Several councils have been singled out for criticism by Levelling Up Secretary Michael Gove over their apparent failure to respond to complaints from residents, ranging from damp and mould to anti-social behaviour.
In public letters to six councils – the majority of which are Labour-controlled – Mr Gove accused the various authorities of neglecting their residents’ needs.
In a letter to Southwark Council in London, the cabinet minister said he was “appalled” to learn of a case involving a pregnant resident who was left with no heating for six months during the winter.
In a separate case, the council is alleged to have accused a tenant of vandalising his own kitchen after the council’s contractors had removed kitchen units to carry out works. Mr Gove claimed the council accused the resident of a criminal act and ordered him to pay for the repairs.
“I was appalled to hear about these cases,” he wrote.
“Your response to these complaints fell well below the standard your residents should expect. To have four separate judgements published about your service failures gives cause for concern about the quality of service that you are providing.
“I have been clear that social housing residents must be able to put their trust in their landlords to provide a decent home and deal with complaints effectively.
“I will be taking a personal interest in how your organisation delivers its responsibilities.”
In another letter, he accused Barking and Dagenham Council of having “failed” residents after it did not address reports of damp and mould, affecting a family of six with a one-year-old child for over two and a half years and forcing them to share a single bedroom.
“The delays in carrying out the necessary repairs caused by your mishandling of their complaint, understandably caused the family distress, inconvenience, and put their health at risk,” he said.
“Even when it was known that the family was living in one room and having had medical advice, there was no evidence that you had given consideration of a decant to temporary accommodation while the repairs were undertaken.”
Meanwhile, he accused Sandwell Council in the West Midlands of failing to adequately respond to an anti-social behaviour complaint from a resident with “complex mental health needs” in a possible breach of the Equalities Act 2010.
Mr Gove’s naming and shaming of councils comes as he looks to bolster rights and standards for tenants as part of his levelling up agenda.
In July his Social Housing (Regulation) Bill became law and will see regular inspections of the largest social housing providers carried out as well as the power to issue unlimited fines to rogue social landlords.
The bill followed the case of two-year-old Awaab Ishak, who died in December 2020 from a respiratory condition caused by mould in the flat where he lived with his parents in Greater Manchester.
Mr Gove also introduced the Act in a bid to address systemic issues identified following the Grenfell Tower tragedy, in which 72 people lost their lives.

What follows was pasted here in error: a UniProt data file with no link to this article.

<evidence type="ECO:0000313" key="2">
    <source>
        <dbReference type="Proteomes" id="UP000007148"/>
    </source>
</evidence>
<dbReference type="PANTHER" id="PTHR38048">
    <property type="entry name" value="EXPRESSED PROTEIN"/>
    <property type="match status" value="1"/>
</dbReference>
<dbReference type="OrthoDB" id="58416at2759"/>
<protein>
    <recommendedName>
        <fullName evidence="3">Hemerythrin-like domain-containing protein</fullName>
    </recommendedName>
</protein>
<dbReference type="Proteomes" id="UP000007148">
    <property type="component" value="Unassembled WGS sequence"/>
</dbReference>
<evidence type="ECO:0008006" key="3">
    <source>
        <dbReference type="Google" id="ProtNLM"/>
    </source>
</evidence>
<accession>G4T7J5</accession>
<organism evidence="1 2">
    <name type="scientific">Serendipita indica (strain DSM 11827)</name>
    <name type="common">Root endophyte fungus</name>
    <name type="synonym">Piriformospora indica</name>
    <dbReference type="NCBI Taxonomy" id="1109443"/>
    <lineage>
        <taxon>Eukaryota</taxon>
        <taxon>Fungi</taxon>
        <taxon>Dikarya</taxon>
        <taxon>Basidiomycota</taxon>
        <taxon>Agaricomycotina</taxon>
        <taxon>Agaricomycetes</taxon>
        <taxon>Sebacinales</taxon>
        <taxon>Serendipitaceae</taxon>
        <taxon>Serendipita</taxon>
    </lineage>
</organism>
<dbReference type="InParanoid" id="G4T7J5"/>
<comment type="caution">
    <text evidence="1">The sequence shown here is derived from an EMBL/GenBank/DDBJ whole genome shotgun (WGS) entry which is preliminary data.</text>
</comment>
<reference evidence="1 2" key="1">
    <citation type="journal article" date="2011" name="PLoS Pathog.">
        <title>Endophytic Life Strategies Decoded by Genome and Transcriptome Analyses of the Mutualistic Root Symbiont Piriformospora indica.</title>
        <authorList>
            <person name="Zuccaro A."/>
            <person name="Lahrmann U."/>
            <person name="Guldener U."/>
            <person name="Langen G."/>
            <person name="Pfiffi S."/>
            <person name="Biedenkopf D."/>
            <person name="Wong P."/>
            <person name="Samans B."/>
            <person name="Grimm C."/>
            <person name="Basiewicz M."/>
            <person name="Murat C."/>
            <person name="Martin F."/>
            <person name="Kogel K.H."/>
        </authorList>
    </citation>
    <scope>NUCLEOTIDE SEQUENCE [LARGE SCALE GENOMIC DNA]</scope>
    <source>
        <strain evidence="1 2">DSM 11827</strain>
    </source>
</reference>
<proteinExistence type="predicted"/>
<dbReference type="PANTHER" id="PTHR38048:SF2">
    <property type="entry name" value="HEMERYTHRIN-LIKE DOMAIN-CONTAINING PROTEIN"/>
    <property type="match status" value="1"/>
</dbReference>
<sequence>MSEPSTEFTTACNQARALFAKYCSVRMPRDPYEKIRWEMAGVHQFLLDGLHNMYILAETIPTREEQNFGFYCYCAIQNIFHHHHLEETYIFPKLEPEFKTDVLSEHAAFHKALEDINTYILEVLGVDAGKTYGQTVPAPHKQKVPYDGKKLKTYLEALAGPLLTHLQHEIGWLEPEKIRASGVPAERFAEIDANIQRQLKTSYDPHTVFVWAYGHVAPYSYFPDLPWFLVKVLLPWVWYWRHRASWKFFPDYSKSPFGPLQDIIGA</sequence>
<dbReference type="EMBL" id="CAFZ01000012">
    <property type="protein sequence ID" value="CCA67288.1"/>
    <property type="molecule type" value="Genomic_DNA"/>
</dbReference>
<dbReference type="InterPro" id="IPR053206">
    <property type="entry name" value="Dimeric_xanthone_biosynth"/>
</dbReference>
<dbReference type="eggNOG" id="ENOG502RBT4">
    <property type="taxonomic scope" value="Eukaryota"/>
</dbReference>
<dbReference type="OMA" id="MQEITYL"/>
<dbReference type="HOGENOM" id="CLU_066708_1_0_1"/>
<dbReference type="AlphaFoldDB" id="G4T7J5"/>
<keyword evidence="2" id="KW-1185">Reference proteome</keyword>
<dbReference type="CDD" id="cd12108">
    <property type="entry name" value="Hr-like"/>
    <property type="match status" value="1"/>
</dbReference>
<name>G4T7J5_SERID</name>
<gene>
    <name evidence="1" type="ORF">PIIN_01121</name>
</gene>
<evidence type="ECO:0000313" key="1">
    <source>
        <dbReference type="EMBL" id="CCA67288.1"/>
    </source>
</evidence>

In response to Awaab’s death, ministers proposed that landlords would have to investigate and fix damp and mould in social housing within strict time limits under what would be known as “Awaab’s Law”.
Awaab’s Law was added as an amendment to the Social Housing Bill in his memory and aims to “make sure no other child, or anyone else, dies due to mould in their home”.
Cllr Kieron Williams, the leader of Southwark Council, apologised to the residents affected but criticised the government for “reducing the money we have to spend on our homes”.
“I would like to say again how sorry we are to the residents involved with these cases from previous years,” he said.
“They should not have happened and we have since made many changes to ensure we learn the lessons from each case.
“This week we published our plans for improving our repairs service, overseen by a resident board, and that work is already showing improvements.”
He added: “We take full responsibility for the things that went wrong in these historic cases and will continue to work with residents to improve our services.
“That job would be greatly helped if the government stopped reducing the money we have to spend on our homes.
“Decisions made by government ministers have taken hundreds of millions of pounds out of the funds councils have to maintain our tenants’ homes.
“Tenants need councils to have secure and adequate funding so we can provide the quality services that we, and the government, believe our residents deserve.”
A spokesperson for Barking and Dagenham Council said it had “recognised the failings in this case and the impact that this would have had on the family and the ability to enjoy their environment” and offered its “sincere apologies”.
“As a council it is important that we take complaints and use these as a basis to improve services for our residents, as such we have taken this complaint and determined several learning outcomes to improve the services which we offer all residents.”
A Sandwell Council spokesperson added: “We take our responsibilities to our tenants extremely seriously and we are working hard to provide the excellent services they deserve.
“However, we acknowledge we fell short on this occasion and we have made changes as a result.”